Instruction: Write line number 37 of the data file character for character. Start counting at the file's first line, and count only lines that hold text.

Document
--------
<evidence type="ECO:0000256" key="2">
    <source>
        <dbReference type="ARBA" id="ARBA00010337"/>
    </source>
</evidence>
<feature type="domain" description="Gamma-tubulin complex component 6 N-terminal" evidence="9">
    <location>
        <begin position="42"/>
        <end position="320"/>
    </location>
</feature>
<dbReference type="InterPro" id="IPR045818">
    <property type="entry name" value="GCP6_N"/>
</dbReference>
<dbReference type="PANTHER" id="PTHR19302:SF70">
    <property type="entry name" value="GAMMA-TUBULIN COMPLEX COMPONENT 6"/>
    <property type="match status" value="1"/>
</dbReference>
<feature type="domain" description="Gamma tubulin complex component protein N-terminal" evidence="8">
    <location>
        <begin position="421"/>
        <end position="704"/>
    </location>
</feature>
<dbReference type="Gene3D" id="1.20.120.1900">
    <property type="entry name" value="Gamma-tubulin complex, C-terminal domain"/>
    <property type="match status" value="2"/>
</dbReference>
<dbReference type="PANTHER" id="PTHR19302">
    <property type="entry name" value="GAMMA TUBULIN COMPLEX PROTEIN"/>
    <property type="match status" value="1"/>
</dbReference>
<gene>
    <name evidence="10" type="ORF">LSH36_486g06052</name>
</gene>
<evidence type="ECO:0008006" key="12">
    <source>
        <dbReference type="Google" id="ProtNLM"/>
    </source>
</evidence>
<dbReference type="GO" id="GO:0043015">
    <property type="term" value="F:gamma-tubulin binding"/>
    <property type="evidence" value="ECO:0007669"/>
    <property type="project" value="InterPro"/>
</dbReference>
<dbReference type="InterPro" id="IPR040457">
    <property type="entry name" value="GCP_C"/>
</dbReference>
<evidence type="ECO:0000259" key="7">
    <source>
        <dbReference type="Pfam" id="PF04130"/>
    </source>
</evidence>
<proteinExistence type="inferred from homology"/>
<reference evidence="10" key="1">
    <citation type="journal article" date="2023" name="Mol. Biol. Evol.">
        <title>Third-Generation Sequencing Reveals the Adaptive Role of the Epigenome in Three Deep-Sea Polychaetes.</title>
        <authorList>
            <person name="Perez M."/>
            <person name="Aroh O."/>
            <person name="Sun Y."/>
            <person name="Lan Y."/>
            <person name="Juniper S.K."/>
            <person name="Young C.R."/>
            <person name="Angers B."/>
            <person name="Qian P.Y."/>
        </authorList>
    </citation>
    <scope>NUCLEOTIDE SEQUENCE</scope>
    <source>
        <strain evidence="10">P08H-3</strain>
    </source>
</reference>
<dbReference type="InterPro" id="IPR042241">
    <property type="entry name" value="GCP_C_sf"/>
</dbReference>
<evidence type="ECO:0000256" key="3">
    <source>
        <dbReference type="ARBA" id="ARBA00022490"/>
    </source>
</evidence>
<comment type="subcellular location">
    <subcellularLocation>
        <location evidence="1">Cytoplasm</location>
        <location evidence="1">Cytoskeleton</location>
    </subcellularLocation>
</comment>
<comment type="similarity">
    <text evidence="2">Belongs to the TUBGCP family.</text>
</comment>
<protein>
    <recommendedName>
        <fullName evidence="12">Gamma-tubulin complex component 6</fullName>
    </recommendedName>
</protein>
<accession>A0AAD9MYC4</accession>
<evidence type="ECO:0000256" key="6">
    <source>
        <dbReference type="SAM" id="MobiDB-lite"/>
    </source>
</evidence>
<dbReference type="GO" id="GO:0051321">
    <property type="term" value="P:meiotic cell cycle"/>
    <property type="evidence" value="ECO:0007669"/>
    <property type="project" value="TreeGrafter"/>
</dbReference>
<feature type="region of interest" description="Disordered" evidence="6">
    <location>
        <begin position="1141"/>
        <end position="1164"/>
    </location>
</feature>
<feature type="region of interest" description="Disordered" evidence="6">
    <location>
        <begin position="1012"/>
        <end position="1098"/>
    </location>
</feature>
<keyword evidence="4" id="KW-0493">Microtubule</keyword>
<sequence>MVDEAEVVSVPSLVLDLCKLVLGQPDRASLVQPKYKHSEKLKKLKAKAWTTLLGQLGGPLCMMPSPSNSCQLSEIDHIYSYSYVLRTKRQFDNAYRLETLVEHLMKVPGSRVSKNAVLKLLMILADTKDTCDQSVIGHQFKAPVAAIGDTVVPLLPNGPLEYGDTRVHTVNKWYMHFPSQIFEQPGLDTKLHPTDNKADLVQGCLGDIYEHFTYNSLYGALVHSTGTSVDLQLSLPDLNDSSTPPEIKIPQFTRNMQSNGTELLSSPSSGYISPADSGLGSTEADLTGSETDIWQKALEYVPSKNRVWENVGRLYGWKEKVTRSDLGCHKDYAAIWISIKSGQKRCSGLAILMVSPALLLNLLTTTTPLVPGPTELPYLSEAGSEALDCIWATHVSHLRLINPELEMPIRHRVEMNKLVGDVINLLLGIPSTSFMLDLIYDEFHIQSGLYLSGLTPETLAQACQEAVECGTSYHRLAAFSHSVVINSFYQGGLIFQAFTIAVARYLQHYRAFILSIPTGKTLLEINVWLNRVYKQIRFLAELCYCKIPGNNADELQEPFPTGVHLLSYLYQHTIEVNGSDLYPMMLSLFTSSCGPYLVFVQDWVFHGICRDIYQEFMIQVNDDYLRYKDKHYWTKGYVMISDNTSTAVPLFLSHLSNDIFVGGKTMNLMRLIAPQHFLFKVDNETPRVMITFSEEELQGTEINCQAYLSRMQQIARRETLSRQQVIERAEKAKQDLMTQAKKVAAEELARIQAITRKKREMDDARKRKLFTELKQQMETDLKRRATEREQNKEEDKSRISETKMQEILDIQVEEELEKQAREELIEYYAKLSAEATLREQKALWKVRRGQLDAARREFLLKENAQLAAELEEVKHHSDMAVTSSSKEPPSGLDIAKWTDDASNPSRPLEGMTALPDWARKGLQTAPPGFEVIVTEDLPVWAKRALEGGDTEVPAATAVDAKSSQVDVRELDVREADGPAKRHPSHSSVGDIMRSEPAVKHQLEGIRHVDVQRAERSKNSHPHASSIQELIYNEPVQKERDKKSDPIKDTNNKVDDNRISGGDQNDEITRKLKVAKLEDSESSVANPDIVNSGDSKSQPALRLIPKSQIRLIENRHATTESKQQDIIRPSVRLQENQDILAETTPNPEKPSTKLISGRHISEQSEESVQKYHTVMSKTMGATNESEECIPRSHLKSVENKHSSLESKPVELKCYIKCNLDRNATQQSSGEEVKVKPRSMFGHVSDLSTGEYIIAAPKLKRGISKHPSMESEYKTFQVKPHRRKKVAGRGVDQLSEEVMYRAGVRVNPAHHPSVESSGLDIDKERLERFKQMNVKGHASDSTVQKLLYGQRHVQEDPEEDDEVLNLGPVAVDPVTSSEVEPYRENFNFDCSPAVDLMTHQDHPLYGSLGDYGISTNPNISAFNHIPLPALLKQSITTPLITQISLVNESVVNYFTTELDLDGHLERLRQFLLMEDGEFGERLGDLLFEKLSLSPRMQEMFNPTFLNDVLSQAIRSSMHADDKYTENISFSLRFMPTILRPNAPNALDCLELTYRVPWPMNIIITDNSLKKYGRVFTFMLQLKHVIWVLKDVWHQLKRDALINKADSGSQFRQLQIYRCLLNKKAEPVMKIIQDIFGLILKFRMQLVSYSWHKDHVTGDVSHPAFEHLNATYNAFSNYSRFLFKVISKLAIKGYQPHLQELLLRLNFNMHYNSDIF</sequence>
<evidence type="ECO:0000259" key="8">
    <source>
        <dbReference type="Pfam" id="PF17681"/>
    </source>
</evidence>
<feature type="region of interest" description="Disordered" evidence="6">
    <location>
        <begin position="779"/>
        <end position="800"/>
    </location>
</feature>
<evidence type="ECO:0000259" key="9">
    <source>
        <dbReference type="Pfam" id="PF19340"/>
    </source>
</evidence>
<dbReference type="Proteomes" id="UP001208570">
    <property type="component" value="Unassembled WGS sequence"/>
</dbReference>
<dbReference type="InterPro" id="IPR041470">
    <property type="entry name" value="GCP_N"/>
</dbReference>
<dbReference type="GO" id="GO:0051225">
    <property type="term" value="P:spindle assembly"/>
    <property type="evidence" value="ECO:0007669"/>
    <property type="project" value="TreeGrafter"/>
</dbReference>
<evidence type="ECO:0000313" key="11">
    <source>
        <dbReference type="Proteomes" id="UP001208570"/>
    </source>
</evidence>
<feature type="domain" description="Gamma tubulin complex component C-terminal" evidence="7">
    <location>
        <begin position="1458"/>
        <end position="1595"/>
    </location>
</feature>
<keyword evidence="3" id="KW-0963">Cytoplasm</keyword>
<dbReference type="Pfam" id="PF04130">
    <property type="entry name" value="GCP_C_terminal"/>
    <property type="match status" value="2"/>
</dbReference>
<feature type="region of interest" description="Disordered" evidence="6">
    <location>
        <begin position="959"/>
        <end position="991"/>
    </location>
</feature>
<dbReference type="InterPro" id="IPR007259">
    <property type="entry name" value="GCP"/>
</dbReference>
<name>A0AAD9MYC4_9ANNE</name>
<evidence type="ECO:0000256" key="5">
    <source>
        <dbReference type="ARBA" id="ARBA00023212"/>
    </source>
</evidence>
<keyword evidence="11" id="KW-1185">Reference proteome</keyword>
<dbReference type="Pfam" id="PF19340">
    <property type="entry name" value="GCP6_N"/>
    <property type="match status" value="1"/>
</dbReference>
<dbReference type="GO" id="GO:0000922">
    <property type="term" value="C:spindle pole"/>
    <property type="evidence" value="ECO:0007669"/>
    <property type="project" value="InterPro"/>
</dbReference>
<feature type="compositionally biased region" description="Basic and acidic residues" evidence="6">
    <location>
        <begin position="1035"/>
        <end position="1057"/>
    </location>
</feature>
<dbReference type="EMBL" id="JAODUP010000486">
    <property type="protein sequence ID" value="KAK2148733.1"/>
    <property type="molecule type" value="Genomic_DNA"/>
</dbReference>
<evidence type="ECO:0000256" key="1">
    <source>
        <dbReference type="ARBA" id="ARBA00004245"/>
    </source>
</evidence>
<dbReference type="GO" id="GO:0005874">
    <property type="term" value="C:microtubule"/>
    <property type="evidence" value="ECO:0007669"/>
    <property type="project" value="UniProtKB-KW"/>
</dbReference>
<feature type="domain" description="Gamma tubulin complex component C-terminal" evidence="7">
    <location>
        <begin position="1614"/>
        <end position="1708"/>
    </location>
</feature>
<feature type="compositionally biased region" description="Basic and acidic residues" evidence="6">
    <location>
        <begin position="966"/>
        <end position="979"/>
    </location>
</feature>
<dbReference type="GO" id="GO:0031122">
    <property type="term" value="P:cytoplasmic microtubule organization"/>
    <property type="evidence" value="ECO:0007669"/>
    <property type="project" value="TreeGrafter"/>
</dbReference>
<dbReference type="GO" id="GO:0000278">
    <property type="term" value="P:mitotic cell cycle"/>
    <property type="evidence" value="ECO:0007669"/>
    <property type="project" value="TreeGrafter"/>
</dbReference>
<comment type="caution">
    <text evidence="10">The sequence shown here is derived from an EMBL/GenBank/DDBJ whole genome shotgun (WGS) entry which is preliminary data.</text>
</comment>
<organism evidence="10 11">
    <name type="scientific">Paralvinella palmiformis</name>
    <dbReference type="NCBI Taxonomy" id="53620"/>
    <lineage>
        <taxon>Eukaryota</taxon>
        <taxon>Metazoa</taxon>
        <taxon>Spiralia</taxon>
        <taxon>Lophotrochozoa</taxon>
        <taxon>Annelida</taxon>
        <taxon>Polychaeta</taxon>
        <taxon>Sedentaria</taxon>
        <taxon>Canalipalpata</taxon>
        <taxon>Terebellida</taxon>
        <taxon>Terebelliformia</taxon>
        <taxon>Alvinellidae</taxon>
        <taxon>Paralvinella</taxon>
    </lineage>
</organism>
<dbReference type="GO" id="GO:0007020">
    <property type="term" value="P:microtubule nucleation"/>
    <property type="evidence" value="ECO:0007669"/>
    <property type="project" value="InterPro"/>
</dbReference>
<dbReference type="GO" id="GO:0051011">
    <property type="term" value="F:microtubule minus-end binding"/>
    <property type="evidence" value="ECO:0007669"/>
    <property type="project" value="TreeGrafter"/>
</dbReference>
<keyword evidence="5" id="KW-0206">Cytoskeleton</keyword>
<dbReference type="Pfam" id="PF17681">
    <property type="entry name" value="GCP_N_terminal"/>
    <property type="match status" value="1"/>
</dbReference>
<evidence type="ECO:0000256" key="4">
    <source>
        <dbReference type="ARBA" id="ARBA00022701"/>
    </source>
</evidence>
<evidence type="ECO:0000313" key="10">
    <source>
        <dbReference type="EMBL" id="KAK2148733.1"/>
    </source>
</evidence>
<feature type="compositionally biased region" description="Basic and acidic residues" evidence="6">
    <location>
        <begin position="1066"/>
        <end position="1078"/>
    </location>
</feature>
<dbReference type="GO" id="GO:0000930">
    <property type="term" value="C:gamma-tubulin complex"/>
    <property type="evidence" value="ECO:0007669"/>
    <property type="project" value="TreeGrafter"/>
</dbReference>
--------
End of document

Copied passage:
    <source>